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Question of the Day

Briefly, I think you're right that there's an incompatibility between the two philosophical movements you describe. One turns on disinterested reasoning; the other denies that reasoning of that kind is possible. Be careful, however. If you mean by two different logics, two different ways of thinking through philosophical issues, then yes. I think that's right. Note, though, that many will use "logic" in the narrower sense of reasoning based on standard deductive and inductive logical principles. About it being a logical fallacy to reject an argument on the basis of the person advancing it, note that doing so is what philosophers call an "informal" fallacy. There may be nothing formally invalid or weak in the dismissive reasoning that appeals to the person, simply because there are times when the person is relevant. Sometimes genesis matters. You may have to look at the particulars to decide whether or not that's so for any given argument.

Now, the two approaches you describe can be made less incompatible by treating identitarian concerns as grounds for suspicion and heightened scrutiny but not sufficient grounds for rejecting an argument. We use genetic appeals to credentials, expertise, and track record all the time to make probabilistic judgments about claims and arguments. A well trained and experienced physician is more likely than me to be right about whether or not someone suffers from a particular illness. Albert Einstein would be more likely than me to make correct claims about relativity. But in each case, not necessarily so.

The idea that the oppressed hold a superior epistemic position to that of the oppressor is often related to Hegel's master-slave dialectic, if you want the background. But note that the principle doesn't apply to all cases. Sometimes privilege grants one a better epistemic standpoint (for example, the privilege of attending medical school), sometimes it doesn't (e.g., the blinders produced by an insular life lived only among others of the dominant class). When it comes to the question of whether identity, social position, and generally the person matters, the Devil's in the details.

There's way too much to be said here for one short post, but a handful of points.

First, As a straight, white male I'm pretty confident that there's a lot that I don't understand about what it's like to live in the country I live in (the US) as a woman, or as a Black person, or as a gay man, or transgender person, or as a lesbian or... This seems both unremarkable and important. It's unremarkable because we all are familiar with the fact that one's circumstances can sometimes make it easier to see or understand certain things. Lived experience does make a difference, and the difference it makes can be important.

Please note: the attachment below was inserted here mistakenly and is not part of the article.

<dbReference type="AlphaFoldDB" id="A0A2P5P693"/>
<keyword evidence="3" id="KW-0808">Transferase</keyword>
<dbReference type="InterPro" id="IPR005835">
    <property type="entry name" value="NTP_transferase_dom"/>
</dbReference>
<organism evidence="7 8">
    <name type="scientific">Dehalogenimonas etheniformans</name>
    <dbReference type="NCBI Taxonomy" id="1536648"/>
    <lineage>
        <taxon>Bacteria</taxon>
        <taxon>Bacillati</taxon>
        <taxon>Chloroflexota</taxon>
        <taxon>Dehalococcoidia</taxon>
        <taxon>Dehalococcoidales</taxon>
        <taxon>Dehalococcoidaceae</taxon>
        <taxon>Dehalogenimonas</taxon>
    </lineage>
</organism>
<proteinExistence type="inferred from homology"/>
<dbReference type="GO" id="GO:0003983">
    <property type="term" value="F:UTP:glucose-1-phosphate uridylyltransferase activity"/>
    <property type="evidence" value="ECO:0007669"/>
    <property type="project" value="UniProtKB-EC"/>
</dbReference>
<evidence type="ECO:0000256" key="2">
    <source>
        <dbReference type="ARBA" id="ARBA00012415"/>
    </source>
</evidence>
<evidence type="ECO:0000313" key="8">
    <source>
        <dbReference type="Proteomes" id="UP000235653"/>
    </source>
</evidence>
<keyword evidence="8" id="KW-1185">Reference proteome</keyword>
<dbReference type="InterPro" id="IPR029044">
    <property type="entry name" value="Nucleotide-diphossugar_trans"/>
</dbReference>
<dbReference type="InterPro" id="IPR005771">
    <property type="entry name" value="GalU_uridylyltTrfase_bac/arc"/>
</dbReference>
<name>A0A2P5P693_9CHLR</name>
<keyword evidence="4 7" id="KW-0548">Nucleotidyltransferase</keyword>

For example: I suspect that a great many of the people who put in place the "separate but equal" regime that finally began to crumble with Brown v. Board of Education were pretty clueless about what "separate but equal" was like for Black Americans and therefore, about whether "separate but equal" was even a serious possibility. That's hardly a shocking thing to say. Correlatively, my pronouncements on what it's like to be Black or female or... should rightly be viewed with some initial suspicion. I'm likely to say things that reflect the limits of my experience.

Second, there aren't two logics here. When we reason, we need premises. And when we gather the information that feeds into our premises, we will inevitably make choices about which sources we draw from and trust. Our premises don't come to us as a gift from reasoning gods.

Third, recognizing that people's situations and experiences can be important sources of knowledge doesn't mean that the experiences of some member of some group lead them infallibly to the truth. It also doesn't mean that things about one's identity and experience never gets in the way of seeing things as they are. Taking the importance of intersectional identity and experience seriously doesn't mean that those are the only valid sources of knowledge and insight.

Fourth, no one needs to say that members of non-oppressed groups have no access to knowledge/insight into the lives of members of groups they don't belong to. I suppose some people might claim that, but so what? For just about any over-stated view you can find some people who hold it.

How all of this works out in practice is messy and hard. I'm convinced that my relatively privileged position has made it harder for me to understand a lot of things that I need to understand. I also hear people (perhaps not least politicians and people with power) saying things that suggest they don't get it. But I don't think the idea that there are two different "logics" here is helpful. There's the messy world that we all have partial perspectives on. Being privileged in various ways can create epistemic barriers. So, however, can being poor or oppressed. Analysis matters, and experience matters. Certain kinds of experience, I'm quite convinced, haven't been paid sufficient attention. While the details are hard, the broad points aren't radical.